Jean-Jacques Rousseau
    Translated and Edited by Donald A. Cress
    Introduction and Annotation by David Wootton

    Rousseau: The Basic Political Writings (Second Edition)

    This substantially revised new edition of Rousseau: The Basic Political Writings features a brilliant new Introduction by David Wootton, a revision by Donald A. Cress of his own 1987 translation of Rousseau’s most important political writings, and the addition of Cress’ new translation of Rousseau's State of  War. New footnotes, headnotes, and a chronology by David Wootton provide expert guidance to first-time readers of the texts.

  22. Second Treatise of Government

    John Locke
    Edited by C. B. Macpherson

    Second Treatise of Government

    "Macpherson provides for his readers a tightly written, meaty, and often invigorating critical assessment of Locke's argument.  In it one finds some of the best of Macpherson's now famous criticism of liberal-democratic government."
        —Gregory E. Pyrcz in Canadian Philosophical Review

  23. Some Thoughts Concerning Education and of the Conduct of the Understanding

    John Locke
    Edited, with Introduction, by Ruth W. Grant and Nathan Tarcov

    Some Thoughts Concerning Education and of the Conduct of the Understanding

    This volume offers two complementary works, unabridged, in modernized, annotated texts—the only available edition priced for classroom use. Grant and Tarcov provide a concise introduction, a note on the texts, and a select bibliography.

  24. Spinoza: The Complete Works

    Baruch Spinoza
    Edited, with Introductions, by Michael L. Morgan
    Translated by Samuel Shirley

    Spinoza: The Complete Works

    "This elegant volume has been produced to a very high standard, is easy to handle, affordably priced, and, most importantly, renders Spinoza accurately into clear and graceful English. It will undoubtedly become an indispensable tool for all serious readers of Spinoza. . . . The supporting editorial material of this volume—the work of Michael L. Morgan—is . . . judicious and reliable. His eight-page Introduction offers a succinct interpretive overview of Spinoza’s system that will be thought-provoking for specialists, while also basic enough to be accessible to novice Spinozists. Morgan also provides a very useful chronology of Spinoza’s life, a brief introduction to each work, and a light apparatus of footnotes."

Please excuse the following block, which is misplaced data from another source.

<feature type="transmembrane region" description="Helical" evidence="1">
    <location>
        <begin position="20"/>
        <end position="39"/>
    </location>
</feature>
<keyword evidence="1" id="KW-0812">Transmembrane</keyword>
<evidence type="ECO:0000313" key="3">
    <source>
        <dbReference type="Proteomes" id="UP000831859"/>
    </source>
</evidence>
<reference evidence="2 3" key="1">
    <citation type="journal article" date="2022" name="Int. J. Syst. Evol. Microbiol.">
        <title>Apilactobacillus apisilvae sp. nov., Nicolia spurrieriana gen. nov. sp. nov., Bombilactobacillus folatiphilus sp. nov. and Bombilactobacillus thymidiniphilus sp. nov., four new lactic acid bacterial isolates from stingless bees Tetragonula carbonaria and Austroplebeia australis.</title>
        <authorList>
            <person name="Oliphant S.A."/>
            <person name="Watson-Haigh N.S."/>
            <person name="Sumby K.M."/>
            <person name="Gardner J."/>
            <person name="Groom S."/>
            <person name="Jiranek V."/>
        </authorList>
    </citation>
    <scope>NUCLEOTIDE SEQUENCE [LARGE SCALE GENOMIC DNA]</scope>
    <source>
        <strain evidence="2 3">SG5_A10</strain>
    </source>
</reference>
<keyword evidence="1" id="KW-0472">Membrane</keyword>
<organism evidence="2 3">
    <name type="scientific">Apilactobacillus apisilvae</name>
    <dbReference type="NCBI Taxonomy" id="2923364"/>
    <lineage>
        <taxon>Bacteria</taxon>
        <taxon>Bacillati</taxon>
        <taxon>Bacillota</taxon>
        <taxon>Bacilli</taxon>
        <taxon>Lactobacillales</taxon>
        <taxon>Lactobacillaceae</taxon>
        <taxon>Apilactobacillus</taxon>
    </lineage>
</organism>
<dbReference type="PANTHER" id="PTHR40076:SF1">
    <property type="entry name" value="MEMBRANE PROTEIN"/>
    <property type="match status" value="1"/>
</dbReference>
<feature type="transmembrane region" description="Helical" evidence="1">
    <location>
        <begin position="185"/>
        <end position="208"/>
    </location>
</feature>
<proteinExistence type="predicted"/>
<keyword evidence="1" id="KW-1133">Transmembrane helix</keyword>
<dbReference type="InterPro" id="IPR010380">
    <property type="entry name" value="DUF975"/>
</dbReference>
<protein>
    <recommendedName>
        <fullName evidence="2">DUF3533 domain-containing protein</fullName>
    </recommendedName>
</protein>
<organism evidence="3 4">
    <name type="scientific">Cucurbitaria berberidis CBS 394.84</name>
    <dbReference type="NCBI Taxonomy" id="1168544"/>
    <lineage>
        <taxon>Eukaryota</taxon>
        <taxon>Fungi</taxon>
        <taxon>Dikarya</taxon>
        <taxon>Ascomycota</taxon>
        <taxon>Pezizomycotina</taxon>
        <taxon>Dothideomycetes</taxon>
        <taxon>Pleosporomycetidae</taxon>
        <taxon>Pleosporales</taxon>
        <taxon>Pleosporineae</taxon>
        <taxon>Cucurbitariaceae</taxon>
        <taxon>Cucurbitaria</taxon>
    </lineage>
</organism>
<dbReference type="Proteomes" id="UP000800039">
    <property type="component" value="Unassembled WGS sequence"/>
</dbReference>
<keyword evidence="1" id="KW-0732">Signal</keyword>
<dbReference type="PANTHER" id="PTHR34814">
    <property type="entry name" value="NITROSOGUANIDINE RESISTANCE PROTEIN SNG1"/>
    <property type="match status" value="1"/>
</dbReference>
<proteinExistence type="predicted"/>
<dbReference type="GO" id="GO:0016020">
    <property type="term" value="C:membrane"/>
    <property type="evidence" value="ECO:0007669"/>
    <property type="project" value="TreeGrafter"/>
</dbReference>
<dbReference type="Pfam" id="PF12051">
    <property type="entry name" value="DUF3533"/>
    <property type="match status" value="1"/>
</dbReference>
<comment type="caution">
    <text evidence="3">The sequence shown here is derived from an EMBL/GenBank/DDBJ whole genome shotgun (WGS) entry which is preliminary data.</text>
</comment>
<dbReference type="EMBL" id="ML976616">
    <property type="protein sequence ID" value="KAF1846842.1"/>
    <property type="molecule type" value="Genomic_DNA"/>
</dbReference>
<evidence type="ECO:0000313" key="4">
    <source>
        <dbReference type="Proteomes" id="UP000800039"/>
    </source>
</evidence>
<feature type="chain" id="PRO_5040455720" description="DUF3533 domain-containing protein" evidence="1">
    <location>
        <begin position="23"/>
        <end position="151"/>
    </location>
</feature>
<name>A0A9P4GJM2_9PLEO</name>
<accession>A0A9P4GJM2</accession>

—Adam Sutcliffe, The Jewish Quarterly Review

  25. The American Debate over Slavery, 1760–1865

    Edited, with an Introduction and Notes, by Howard L. Lubert, Kevin R. Hardwick, and Scott J. Hammond

    The American Debate over Slavery, 1760–1865

    "The American Debate over Slavery, 1760–1865 will be a superb resource for teachers and students of early American history. Editors Lubert, Hardwick, and Hammond have carefully assembled and introduced a rich collection of significant documents that bring the slavery debate into sharp and illuminating focus. This is easily the best book in its field." —Peter S. Onuf, University of Virginia and Thomas Jefferson Foundation (Monticello)

  26. The Breakdown of Cartesian Metaphysics

    Richard A. Watson

    The Breakdown of Cartesian Metaphysics

    “Original and stimulating. . . . The four new chapters deserve close attention. . . . Readers will await further studies by Richard A. Watson all the more impatiently.”
        —Jean-Luc Marion, Archives de Philosophie

  27. The East India Company, 1600–1858

    Ian Barrow

    The East India Company, 1600–1858

    Series: Passages: Key Moments in History

    "Ian Barrow has written a concise yet engaging, rich, and detailed history of the East India Company—its rise to power, evolution, and eventual demise. This book will be read with great interest by students as well as those general readers seeking a better knowledge of the world's first multi-national corporation and its important influence in the creation of the modern South Asian world."  —Michael Dodson, Indiana University Bloomington